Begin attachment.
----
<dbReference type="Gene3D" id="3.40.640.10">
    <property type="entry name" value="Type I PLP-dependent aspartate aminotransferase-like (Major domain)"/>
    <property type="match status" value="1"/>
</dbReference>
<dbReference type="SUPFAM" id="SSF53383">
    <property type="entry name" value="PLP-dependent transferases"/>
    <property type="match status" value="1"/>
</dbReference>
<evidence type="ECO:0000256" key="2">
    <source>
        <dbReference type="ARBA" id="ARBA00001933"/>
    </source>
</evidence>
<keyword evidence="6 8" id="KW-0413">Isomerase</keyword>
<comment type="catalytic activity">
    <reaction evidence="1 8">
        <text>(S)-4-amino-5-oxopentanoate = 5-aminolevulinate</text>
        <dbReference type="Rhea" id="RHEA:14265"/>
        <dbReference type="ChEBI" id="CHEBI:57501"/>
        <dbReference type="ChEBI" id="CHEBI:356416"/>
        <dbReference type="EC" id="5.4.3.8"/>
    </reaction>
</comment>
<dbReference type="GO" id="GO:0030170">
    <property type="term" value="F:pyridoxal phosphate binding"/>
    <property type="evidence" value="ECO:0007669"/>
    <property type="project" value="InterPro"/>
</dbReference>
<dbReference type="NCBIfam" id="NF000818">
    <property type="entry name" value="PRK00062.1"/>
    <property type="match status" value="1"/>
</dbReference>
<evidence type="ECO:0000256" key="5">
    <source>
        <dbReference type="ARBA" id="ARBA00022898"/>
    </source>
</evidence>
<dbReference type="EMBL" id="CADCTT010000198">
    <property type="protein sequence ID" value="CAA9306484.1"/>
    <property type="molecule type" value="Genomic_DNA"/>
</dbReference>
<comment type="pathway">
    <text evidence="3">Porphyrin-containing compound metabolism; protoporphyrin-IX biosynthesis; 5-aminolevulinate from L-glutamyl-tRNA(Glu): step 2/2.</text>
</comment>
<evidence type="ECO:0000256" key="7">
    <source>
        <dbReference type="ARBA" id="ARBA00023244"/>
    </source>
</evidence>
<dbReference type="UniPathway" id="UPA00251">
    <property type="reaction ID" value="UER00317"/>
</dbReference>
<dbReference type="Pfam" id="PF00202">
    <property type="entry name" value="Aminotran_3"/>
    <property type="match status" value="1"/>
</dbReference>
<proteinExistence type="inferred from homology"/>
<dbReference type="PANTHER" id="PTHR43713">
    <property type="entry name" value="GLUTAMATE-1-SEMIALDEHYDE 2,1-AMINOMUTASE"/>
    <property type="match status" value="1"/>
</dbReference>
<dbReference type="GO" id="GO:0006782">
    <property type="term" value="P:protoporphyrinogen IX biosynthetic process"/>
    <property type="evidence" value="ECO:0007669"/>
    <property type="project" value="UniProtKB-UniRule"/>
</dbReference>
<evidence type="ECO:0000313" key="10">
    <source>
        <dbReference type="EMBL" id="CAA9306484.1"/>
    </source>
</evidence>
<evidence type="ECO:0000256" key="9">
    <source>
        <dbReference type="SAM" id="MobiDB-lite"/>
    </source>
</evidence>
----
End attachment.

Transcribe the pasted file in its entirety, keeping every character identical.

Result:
<dbReference type="Gene3D" id="3.40.640.10">
    <property type="entry name" value="Type I PLP-dependent aspartate aminotransferase-like (Major domain)"/>
    <property type="match status" value="1"/>
</dbReference>
<dbReference type="SUPFAM" id="SSF53383">
    <property type="entry name" value="PLP-dependent transferases"/>
    <property type="match status" value="1"/>
</dbReference>
<evidence type="ECO:0000256" key="2">
    <source>
        <dbReference type="ARBA" id="ARBA00001933"/>
    </source>
</evidence>
<keyword evidence="6 8" id="KW-0413">Isomerase</keyword>
<comment type="catalytic activity">
    <reaction evidence="1 8">
        <text>(S)-4-amino-5-oxopentanoate = 5-aminolevulinate</text>
        <dbReference type="Rhea" id="RHEA:14265"/>
        <dbReference type="ChEBI" id="CHEBI:57501"/>
        <dbReference type="ChEBI" id="CHEBI:356416"/>
        <dbReference type="EC" id="5.4.3.8"/>
    </reaction>
</comment>
<dbReference type="GO" id="GO:0030170">
    <property type="term" value="F:pyridoxal phosphate binding"/>
    <property type="evidence" value="ECO:0007669"/>
    <property type="project" value="InterPro"/>
</dbReference>
<dbReference type="NCBIfam" id="NF000818">
    <property type="entry name" value="PRK00062.1"/>
    <property type="match status" value="1"/>
</dbReference>
<evidence type="ECO:0000256" key="5">
    <source>
        <dbReference type="ARBA" id="ARBA00022898"/>
    </source>
</evidence>
<dbReference type="EMBL" id="CADCTT010000198">
    <property type="protein sequence ID" value="CAA9306484.1"/>
    <property type="molecule type" value="Genomic_DNA"/>
</dbReference>
<comment type="pathway">
    <text evidence="3">Porphyrin-containing compound metabolism; protoporphyrin-IX biosynthesis; 5-aminolevulinate from L-glutamyl-tRNA(Glu): step 2/2.</text>
</comment>
<evidence type="ECO:0000256" key="7">
    <source>
        <dbReference type="ARBA" id="ARBA00023244"/>
    </source>
</evidence>
<dbReference type="UniPathway" id="UPA00251">
    <property type="reaction ID" value="UER00317"/>
</dbReference>
<dbReference type="Pfam" id="PF00202">
    <property type="entry name" value="Aminotran_3"/>
    <property type="match status" value="1"/>
</dbReference>
<proteinExistence type="inferred from homology"/>
<dbReference type="PANTHER" id="PTHR43713">
    <property type="entry name" value="GLUTAMATE-1-SEMIALDEHYDE 2,1-AMINOMUTASE"/>
    <property type="match status" value="1"/>
</dbReference>
<dbReference type="GO" id="GO:0006782">
    <property type="term" value="P:protoporphyrinogen IX biosynthetic process"/>
    <property type="evidence" value="ECO:0007669"/>
    <property type="project" value="UniProtKB-UniRule"/>
</dbReference>
<evidence type="ECO:0000313" key="10">
    <source>
        <dbReference type="EMBL" id="CAA9306484.1"/>
    </source>
</evidence>
<evidence type="ECO:0000256" key="9">
    <source>
        <dbReference type="SAM" id="MobiDB-lite"/>
    </source>
</evidence>